Compare any two graphics cards:
GeForce GTX 560 Ti 448 vs Radeon HD 7850
IntroThe GeForce GTX 560 Ti 448 comes with core clock speeds of 732 MHz on the GPU, and 900 MHz on the 1280 MB of GDDR5 memory. It features 448 SPUs along with 56 Texture Address Units and 40 ROPs.
Compare all of that to the Radeon HD 7850, which uses a 28 nm design. ATi has clocked the core frequency at 860 MHz. The GDDR5 RAM runs at a speed of 1200 MHz on this particular model. It features 1024 SPUs as well as 64 TAUs and 32 ROPs.
(No game benchmarks for this combination yet.)
Power Usage and Theoretical Benchmarks
Power Consumption (Max TDP)
Performance-wise, the Radeon HD 7850 should in theory be a small bit better than the GeForce GTX 560 Ti 448 overall. (explain)
Texel RateThe Radeon HD 7850 should be quite a bit (more or less 34%) faster with regards to anisotropic filtering than the GeForce GTX 560 Ti 448. (explain)
Pixel RateThe GeForce GTX 560 Ti 448 should be a little bit (about 6%) more effective at FSAA than the Radeon HD 7850, and also should be able to handle higher resolutions better. (explain)
Please note that the above 'benchmarks' are all just theoretical - the results were calculated based on the card's specifications, and real-world performance may (and probably will) vary at least a bit.
Price ComparisonPlease note that the price comparisons are based on search keywords, and might not be the exact same card listed on this page. We have no control over the accuracy of their search results.
Memory Bandwidth: Bandwidth is the max amount of information (in units of megabytes per second) that can be transferred over the external memory interface in one second. It's worked out by multiplying the card's bus width by its memory clock speed. If it uses DDR memory, the result should be multiplied by 2 once again. If DDR5, multiply by 4 instead. The higher the card's memory bandwidth, the better the card will be in general. It especially helps with anti-aliasing, HDR and higher screen resolutions.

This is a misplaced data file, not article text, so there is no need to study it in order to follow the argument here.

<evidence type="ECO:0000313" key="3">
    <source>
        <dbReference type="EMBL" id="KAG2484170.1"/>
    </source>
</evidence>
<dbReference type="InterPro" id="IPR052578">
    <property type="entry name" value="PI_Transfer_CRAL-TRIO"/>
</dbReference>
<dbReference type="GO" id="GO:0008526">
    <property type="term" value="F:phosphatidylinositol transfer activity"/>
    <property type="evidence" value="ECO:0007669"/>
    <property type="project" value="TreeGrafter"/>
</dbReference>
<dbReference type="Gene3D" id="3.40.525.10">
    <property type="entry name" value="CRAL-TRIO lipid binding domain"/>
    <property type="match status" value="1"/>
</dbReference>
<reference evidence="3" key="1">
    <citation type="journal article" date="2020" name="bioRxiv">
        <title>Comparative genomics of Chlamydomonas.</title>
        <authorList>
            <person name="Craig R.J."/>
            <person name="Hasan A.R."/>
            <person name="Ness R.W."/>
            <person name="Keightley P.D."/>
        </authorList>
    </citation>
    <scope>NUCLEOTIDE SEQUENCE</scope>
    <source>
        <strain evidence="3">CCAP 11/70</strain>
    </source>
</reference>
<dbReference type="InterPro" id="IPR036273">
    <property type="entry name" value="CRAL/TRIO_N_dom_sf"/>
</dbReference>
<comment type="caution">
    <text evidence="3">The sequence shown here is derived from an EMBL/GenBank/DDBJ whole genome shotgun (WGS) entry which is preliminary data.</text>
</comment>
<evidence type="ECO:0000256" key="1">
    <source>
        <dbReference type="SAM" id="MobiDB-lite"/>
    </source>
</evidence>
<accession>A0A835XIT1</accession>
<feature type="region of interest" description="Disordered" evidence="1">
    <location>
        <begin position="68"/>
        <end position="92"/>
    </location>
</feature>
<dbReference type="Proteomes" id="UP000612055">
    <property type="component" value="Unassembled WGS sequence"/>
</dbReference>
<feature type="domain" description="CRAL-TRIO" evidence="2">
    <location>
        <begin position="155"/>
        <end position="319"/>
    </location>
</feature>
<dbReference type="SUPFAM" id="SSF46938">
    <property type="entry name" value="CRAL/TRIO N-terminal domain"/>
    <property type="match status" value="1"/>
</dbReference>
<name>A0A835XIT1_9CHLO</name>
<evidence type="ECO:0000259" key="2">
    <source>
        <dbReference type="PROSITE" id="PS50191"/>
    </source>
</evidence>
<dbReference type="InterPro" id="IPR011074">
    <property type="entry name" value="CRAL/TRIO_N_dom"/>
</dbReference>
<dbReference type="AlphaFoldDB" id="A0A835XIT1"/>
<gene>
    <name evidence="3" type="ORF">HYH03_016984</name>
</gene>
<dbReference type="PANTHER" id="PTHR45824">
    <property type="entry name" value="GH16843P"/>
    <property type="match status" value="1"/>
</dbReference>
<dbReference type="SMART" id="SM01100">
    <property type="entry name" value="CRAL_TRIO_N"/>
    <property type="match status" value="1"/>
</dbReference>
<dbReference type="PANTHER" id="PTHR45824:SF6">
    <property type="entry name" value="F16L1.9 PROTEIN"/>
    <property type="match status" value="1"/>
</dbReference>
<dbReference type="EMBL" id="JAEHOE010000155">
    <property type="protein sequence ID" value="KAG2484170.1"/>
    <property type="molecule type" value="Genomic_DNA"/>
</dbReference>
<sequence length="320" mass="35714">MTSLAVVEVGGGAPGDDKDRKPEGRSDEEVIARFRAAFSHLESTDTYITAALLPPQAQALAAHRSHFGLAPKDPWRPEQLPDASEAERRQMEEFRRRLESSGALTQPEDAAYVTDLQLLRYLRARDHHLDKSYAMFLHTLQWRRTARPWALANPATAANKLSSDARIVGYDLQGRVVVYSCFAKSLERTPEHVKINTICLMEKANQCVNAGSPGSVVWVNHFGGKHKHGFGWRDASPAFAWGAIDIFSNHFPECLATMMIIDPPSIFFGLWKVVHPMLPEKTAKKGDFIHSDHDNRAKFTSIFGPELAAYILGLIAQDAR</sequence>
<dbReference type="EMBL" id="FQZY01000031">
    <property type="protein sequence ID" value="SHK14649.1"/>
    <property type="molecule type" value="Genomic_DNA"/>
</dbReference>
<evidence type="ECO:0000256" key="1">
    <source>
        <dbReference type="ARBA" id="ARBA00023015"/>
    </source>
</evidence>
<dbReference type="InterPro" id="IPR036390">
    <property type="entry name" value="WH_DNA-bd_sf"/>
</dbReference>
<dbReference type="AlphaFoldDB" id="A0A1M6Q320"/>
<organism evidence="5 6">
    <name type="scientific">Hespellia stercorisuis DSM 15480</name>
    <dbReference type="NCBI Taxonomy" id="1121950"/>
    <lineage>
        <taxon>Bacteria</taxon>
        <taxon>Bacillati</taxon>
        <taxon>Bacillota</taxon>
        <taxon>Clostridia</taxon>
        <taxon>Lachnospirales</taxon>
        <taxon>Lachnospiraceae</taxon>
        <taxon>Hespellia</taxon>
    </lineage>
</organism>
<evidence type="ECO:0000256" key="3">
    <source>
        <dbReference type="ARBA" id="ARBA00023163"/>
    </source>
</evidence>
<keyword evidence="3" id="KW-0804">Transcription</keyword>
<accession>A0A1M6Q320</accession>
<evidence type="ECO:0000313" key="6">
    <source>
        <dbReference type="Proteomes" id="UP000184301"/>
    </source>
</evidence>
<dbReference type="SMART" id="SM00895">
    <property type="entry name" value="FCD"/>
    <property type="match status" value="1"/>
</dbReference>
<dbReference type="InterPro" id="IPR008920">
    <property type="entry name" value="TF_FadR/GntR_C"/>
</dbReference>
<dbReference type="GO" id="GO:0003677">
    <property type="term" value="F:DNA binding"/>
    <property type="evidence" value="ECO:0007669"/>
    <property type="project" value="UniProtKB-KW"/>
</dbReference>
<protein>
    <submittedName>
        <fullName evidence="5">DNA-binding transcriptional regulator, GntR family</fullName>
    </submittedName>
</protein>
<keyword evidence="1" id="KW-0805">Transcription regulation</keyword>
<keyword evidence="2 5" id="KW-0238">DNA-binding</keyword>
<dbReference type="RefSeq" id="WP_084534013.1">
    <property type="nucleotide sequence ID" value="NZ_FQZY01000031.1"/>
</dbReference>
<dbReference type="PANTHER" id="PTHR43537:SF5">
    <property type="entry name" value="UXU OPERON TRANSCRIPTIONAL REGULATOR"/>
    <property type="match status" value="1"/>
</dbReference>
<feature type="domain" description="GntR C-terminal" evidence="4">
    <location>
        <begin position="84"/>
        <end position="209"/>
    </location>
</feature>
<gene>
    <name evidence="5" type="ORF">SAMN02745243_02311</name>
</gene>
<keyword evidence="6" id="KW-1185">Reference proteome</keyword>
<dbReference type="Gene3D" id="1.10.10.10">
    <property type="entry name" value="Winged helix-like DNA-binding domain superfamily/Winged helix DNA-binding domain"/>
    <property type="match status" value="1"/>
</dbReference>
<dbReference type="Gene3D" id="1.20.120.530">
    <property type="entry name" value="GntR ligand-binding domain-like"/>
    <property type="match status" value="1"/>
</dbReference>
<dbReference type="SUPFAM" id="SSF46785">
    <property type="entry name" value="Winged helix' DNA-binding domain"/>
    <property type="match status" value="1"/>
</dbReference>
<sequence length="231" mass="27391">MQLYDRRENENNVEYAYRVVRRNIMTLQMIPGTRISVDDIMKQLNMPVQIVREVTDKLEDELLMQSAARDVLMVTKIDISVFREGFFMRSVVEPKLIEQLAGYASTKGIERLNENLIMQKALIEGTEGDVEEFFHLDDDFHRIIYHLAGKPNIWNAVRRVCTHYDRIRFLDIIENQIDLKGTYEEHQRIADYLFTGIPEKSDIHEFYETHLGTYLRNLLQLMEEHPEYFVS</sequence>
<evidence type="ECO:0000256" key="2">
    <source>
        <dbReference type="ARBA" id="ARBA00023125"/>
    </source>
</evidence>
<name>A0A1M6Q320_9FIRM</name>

Texel Rate: Texel rate is the maximum number of texture map elements (texels) that are processed per second. This figure is worked out by multiplying the total texture units of the card by the core clock speed of the chip. The higher this number, the better the card will be at texture filtering (anisotropic filtering - AF). It is measured in millions of texels applied per second.
Pixel Rate: Pixel rate is the maximum amount of pixels the video card can possibly record to its local memory in one second - measured in millions of pixels per second. Pixel rate is worked out by multiplying the amount of Render Output Units by the the core clock speed. ROPs (Raster Operations Pipelines - also sometimes called Render Output Units) are responsible for drawing the pixels (image) on the screen. The actual pixel output rate also depends on many other factors, most notably the memory bandwidth of the card - the lower the memory bandwidth is, the lower the ability to get to the maximum fill rate.